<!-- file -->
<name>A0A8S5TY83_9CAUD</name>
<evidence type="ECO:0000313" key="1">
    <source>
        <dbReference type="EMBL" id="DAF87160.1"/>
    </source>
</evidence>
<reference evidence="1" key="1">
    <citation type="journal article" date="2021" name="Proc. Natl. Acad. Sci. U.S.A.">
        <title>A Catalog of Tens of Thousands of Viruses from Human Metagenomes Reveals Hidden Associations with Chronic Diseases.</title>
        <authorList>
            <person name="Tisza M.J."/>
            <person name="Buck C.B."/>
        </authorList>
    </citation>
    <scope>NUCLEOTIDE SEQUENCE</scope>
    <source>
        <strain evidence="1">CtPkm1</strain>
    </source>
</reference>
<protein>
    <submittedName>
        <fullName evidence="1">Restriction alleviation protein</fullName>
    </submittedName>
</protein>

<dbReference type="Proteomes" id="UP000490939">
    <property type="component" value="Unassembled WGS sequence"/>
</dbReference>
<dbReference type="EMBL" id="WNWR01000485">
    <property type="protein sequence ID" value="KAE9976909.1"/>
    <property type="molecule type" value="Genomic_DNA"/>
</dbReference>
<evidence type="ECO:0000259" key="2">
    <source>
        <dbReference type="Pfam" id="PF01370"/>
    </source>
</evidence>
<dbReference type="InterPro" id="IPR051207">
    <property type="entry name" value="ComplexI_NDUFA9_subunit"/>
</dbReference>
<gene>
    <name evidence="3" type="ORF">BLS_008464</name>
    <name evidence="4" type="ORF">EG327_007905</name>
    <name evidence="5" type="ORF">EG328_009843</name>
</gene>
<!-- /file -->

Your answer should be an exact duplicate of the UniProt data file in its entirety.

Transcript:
<name>A0A8S5TY83_9CAUD</name>
<evidence type="ECO:0000313" key="1">
    <source>
        <dbReference type="EMBL" id="DAF87160.1"/>
    </source>
</evidence>
<reference evidence="1" key="1">
    <citation type="journal article" date="2021" name="Proc. Natl. Acad. Sci. U.S.A.">
        <title>A Catalog of Tens of Thousands of Viruses from Human Metagenomes Reveals Hidden Associations with Chronic Diseases.</title>
        <authorList>
            <person name="Tisza M.J."/>
            <person name="Buck C.B."/>
        </authorList>
    </citation>
    <scope>NUCLEOTIDE SEQUENCE</scope>
    <source>
        <strain evidence="1">CtPkm1</strain>
    </source>
</reference>
<protein>
    <submittedName>
        <fullName evidence="1">Restriction alleviation protein</fullName>
    </submittedName>
</protein>

<dbReference type="Proteomes" id="UP000490939">
    <property type="component" value="Unassembled WGS sequence"/>
</dbReference>
<dbReference type="EMBL" id="WNWR01000485">
    <property type="protein sequence ID" value="KAE9976909.1"/>
    <property type="molecule type" value="Genomic_DNA"/>
</dbReference>
<evidence type="ECO:0000259" key="2">
    <source>
        <dbReference type="Pfam" id="PF01370"/>
    </source>
</evidence>
<dbReference type="InterPro" id="IPR051207">
    <property type="entry name" value="ComplexI_NDUFA9_subunit"/>
</dbReference>
<gene>
    <name evidence="3" type="ORF">BLS_008464</name>
    <name evidence="4" type="ORF">EG327_007905</name>
    <name evidence="5" type="ORF">EG328_009843</name>
</gene>